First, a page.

While learning how to care for herself amidst a challenging family situation, Duke followed her brother Raymond’s lead and started acting when she was 7. It was then that Raymond’s managers, John and Ethel Ross, began dictating every last piece of her life.

The first thing they did was begin work to neutralize Duke’s prominent Queens accent. They also changed her name from Anna Marie to Patty.

Duke’s managers watched over her life with an iron first. The Rose’s constantly told her what to wear, where to go, what to say, and even what to eat. They were also the ones that first introduced her to alcohol and medications, putting her on a toxic regimen of uppers and downers.

Duke would allege that the Roses even sexually molested her on one occasion. Later, she discovered that they had embezzled $1 million of her earnings.

As a teenager, Duke developed an eating disorder and dropped down to a weight of just 76 pounds. She attempted to take her own life in 1967 and was hospitalized again for mental health-related issues in 1969. It wasn’t until 1982 that she was diagnosed as manic depressive.

Her treatment included use of Lithium as a medication in combination with therapy. After arriving at a place of relative stability, Duke devoted much of her free time to becoming an activist for mental health causes.

She ended up dying at the age of 69 of sepsis from a ruptured intestine on the morning of March 29, 2016, in the city of Coeur d’Alene, Idaho.

Real quick – if you’ve been enjoying this video so far, give it a like and subscribe to the Facts Verse channel if you haven’t already. Stay tuned to learn about several other big-name celebs that suffered from bipolar Disorder.

Gene Tierney

Gene Tierney was an actress who became famous for her beauty. Throughout her acting career, she established herself as one of Hollywood’s most in-demand leading ladies. Some of her best-known roles include turns in 1944s Laura, 1945s Leave Her To Heaven, 1946s Razor’s Edge, 1950s Night and the City, and 1955s The Left Hand of God.

Tierney struggled for years with intense episodes of manic depression. This led her to develop concentration problems that affected her film appearances.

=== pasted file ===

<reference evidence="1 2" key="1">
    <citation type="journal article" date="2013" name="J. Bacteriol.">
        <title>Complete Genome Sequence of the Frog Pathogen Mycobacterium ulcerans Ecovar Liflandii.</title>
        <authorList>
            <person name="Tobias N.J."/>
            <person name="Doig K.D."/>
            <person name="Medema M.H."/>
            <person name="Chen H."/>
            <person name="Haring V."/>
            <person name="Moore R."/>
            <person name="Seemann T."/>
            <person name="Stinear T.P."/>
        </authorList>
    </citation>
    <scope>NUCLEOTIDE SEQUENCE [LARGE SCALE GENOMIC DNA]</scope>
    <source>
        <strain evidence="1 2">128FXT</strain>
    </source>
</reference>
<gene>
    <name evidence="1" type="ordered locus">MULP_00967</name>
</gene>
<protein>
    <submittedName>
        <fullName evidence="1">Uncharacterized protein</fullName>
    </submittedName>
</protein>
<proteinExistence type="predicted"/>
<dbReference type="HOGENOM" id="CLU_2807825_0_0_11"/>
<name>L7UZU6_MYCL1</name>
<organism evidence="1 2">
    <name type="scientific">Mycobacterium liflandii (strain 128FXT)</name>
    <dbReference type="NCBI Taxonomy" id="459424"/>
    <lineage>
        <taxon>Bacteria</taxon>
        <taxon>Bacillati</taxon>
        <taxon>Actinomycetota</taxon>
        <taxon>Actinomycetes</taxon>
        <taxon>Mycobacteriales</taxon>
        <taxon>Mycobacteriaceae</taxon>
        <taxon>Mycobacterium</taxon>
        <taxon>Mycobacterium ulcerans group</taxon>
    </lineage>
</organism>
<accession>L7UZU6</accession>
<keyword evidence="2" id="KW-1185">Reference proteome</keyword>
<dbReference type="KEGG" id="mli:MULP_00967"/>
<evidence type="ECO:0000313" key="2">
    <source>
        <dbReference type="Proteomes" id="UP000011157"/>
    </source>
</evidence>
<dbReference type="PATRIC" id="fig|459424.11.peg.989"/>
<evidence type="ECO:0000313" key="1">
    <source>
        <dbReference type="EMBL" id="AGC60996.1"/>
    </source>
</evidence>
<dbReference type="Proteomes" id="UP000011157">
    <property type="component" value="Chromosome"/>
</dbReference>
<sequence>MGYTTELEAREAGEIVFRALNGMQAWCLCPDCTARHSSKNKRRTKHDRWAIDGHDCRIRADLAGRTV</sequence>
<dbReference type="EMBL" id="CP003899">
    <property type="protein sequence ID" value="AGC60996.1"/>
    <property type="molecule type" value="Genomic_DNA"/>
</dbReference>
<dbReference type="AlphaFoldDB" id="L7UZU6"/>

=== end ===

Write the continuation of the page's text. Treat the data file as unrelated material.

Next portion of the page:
Tierney ended up dying of emphysema on the 6th of November, 1991, just thirteen days before her 71st birthday.

Vivien Leigh

This British actress used her sophistication, ambition, and effortless charm to capture the minds and hearts of practically everyone she came across. She is often included in lists of the best actresses of all time.

Her acting career began to take off after winning the role of Scarlett O’Hara in one of cinema’s most iconic films, Gone With The Wind. She also became famous for her romantic relationships, including her affair with actor Laurence Olivier – a love story that is equal parts heartwarming and tragic.

One part of Leigh’s story that isn’t as well covered is her lifelong struggle with bipolar Disorder. Leigh was born in 1913 in Darjeeling, India. From an early age, she knew that she one day wanted to be an actress.

At 18, she enrolled at the Royal Academy of Dramatic Arts in London. Even back then, the early signs of bipolar Disorder were already present. Years later, many of her former classmates would acknowledge that she was dealing with symptoms of the condition even as a child.

In 1932, Leigh married an attorney named Herbert Leigh Holman. With him, Leigh gave birth to one child, a daughter she named Suzanne. Leigh met Olivier, who was married at the time to actress Jill Esmond, in 1936. The two became acquainted after one of her stage performances in London. What ensued was an all-consuming affair that began about a year later.